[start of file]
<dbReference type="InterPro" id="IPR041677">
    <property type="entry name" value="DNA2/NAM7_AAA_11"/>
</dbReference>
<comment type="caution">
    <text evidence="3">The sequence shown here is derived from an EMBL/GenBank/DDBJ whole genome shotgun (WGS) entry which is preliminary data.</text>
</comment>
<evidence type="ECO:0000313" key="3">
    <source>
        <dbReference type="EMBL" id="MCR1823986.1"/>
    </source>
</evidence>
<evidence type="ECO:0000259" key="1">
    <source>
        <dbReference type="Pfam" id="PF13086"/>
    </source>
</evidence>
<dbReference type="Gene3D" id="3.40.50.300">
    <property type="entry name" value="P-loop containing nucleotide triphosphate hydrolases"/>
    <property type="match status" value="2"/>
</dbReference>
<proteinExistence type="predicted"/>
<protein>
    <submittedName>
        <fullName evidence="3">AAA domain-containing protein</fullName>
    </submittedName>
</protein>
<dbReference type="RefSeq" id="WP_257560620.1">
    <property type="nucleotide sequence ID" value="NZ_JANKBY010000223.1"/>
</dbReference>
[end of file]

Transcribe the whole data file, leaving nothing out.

<dbReference type="InterPro" id="IPR041677">
    <property type="entry name" value="DNA2/NAM7_AAA_11"/>
</dbReference>
<comment type="caution">
    <text evidence="3">The sequence shown here is derived from an EMBL/GenBank/DDBJ whole genome shotgun (WGS) entry which is preliminary data.</text>
</comment>
<evidence type="ECO:0000313" key="3">
    <source>
        <dbReference type="EMBL" id="MCR1823986.1"/>
    </source>
</evidence>
<evidence type="ECO:0000259" key="1">
    <source>
        <dbReference type="Pfam" id="PF13086"/>
    </source>
</evidence>
<dbReference type="Gene3D" id="3.40.50.300">
    <property type="entry name" value="P-loop containing nucleotide triphosphate hydrolases"/>
    <property type="match status" value="2"/>
</dbReference>
<proteinExistence type="predicted"/>
<protein>
    <submittedName>
        <fullName evidence="3">AAA domain-containing protein</fullName>
    </submittedName>
</protein>
<dbReference type="RefSeq" id="WP_257560620.1">
    <property type="nucleotide sequence ID" value="NZ_JANKBY010000223.1"/>
</dbReference>